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  • Writer's pictureNorman Floorcovering

Do You Need Underlayment for Laminate Flooring?

Laminate flooring is a popular option for homeowners because it offers the look of hardwood without the maintenance. But if you're planning to install laminate flooring in your home, you should know that underlayment is necessary to help protect your floors from moisture damage.

Today’s laminate floors are beautiful, durable and often look just like hardwood.

Laminate flooring is a great choice for many homeowners because it looks like real wood and stone but at a fraction of the cost. It's made of layers of material that look like wood or stone and are created with different textures on each side. The top layer is printed with a grain pattern, while the bottom layer has grooves in it to give the appearance of depth.

They come in an array of styles including oak, maple, walnut, and more! They can also be installed over existing concrete or tile surfaces so you don’t need to tear up your current floors when you install new laminate flooring!

But underneath the flooring, you’ll find a moisture barrier for the subfloor around your home.

To understand what underlayment is, you’ll first need to know a bit about floors. When you walk on laminate flooring, your weight presses upon it, creating an indentation that can damage the laminate flooring. The same thing happens when water seeps through the cracks in your subfloor and into the laminate flooring below. So underneath the flooring, you’ll find a moisture barrier for the subfloor around your home.

Underlayments work by absorbing excess moisture before it can seep into or onto your new laminate flooring—preventing damage from occurring in both places (as well as preventing mold from forming). They also help deaden sound while keeping things quiet so you aren't constantly hearing footsteps or other noises throughout your home as people walk around on top of them daily!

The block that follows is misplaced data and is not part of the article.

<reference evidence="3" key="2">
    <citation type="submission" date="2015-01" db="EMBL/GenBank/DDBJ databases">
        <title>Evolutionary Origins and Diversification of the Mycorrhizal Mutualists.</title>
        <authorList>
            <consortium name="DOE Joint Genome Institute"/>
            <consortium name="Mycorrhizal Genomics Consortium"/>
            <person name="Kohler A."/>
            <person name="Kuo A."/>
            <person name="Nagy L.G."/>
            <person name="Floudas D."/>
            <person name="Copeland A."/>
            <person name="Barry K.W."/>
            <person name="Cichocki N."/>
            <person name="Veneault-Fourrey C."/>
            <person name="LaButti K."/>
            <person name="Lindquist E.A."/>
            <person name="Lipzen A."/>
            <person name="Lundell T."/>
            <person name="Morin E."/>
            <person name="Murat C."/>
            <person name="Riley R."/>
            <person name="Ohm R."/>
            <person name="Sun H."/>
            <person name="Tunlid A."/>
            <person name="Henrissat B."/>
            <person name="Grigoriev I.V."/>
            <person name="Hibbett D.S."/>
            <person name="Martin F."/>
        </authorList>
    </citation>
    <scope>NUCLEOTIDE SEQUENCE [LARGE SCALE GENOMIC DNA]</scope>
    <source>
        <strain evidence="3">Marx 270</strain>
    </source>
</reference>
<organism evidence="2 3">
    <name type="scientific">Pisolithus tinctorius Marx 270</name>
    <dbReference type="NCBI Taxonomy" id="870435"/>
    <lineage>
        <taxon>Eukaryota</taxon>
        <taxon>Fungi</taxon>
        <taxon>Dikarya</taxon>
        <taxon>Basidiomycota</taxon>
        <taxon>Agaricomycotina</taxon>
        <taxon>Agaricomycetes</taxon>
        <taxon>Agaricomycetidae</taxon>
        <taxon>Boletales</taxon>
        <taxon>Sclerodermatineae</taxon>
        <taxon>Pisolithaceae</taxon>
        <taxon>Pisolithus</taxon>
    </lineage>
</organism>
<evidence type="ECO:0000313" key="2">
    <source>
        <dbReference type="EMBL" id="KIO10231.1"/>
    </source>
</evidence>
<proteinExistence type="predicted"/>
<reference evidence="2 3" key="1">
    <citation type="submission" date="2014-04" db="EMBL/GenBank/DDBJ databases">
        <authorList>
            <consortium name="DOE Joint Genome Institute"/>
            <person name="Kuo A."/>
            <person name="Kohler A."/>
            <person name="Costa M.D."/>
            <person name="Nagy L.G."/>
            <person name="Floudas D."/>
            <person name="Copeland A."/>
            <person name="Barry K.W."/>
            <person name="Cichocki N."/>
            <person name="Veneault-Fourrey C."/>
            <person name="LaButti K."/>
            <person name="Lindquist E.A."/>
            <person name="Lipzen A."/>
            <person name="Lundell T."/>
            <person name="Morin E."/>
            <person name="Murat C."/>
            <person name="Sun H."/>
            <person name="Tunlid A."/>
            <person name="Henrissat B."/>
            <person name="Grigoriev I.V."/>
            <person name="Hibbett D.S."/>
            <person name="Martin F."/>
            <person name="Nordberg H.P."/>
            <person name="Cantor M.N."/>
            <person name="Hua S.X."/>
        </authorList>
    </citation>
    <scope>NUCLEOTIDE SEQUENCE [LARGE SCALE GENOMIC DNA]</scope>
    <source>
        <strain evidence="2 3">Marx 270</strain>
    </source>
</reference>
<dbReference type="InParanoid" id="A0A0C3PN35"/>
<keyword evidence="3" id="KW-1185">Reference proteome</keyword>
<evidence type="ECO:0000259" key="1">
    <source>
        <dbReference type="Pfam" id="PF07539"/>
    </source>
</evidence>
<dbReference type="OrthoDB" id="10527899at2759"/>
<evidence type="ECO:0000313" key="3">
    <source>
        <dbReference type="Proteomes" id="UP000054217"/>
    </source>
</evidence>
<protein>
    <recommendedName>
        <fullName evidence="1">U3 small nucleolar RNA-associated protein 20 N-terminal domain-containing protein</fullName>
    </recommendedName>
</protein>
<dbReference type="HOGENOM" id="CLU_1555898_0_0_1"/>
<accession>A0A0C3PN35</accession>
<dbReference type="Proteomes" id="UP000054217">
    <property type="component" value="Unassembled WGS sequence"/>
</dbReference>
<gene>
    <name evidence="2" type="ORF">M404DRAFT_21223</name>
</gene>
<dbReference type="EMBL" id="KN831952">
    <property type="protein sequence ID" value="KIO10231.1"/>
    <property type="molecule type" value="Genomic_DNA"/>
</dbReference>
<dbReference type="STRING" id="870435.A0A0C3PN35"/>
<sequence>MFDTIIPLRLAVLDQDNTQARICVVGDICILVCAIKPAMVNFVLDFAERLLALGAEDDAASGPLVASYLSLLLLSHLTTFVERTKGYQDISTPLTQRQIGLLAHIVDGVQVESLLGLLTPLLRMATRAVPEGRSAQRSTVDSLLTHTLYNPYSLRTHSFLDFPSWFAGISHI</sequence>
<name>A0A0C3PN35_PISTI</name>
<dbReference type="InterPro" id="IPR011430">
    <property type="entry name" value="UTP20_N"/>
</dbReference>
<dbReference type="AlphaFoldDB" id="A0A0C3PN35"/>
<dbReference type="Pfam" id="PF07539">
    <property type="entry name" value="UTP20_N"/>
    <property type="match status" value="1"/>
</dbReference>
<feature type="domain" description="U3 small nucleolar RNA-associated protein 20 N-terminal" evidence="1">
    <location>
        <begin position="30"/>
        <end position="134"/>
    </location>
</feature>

That brings us to our main point here.

If you're planning to install laminate flooring, you may be wondering if you need to purchase underlayment as well. The answer is yes—and no.

The "yes" part is pretty straightforward: when you're installing laminate flooring, it's important to have a solid foundation for your flooring. You don't want your new floors to warp or shift over time because they aren't resting on the right base. Laminate flooring requires a flat floor and an even surface so that it can lay down evenly and look great from start to finish.

However, the "no" part of this question is a little more complicated. Not all underlayments are created equal! If you're using a high-quality underlayment you should be able to get away with just one layer of underlayment—but if you use something less high-quality, it will probably require two layers of underlayment underneath your laminate flooring.

So how do you know which type of underlayment will work best for your project? The answer lies in two places: first, in how much noise your laminate flooring makes when walking across it; second, in what kind of wood species the laminate is made in. If you're installing a hardwood or engineered wood floor and you want to minimize the amount of noise that it makes when you walk across it, then one layer of underlayment should be enough to do the trick. However, if you're installing a softer wood like pine or cedar, then two layers of underlayment will be more effective at reducing noise than just one layer would be.

The second factor to consider is the thickness of your laminate flooring. If you're installing thin laminate flooring, then one layer of underlayment will be enough to prevent squeaks from developing between the subfloor and the laminate. However, if you're installing thicker laminate flooring (like 12mm or more), then two layers of underlayment should be used in order to take full advantage of their noise-reducing properties.

We hope this article has helped answer your questions about underlayment for laminate floors. The truth is, there’s no perfect answer for everyone. The best way to decide if you need underlayment is to weigh the pros and cons of each option based on your specific needs and preferences. But in general, we think that most people will find that a laminate floor with an attached moisture barrier will work just fine without any extra materials underneath it—especially if they install a high-quality brand like the brands we carry in-store here at Norman's Flooring in Stuttgart.

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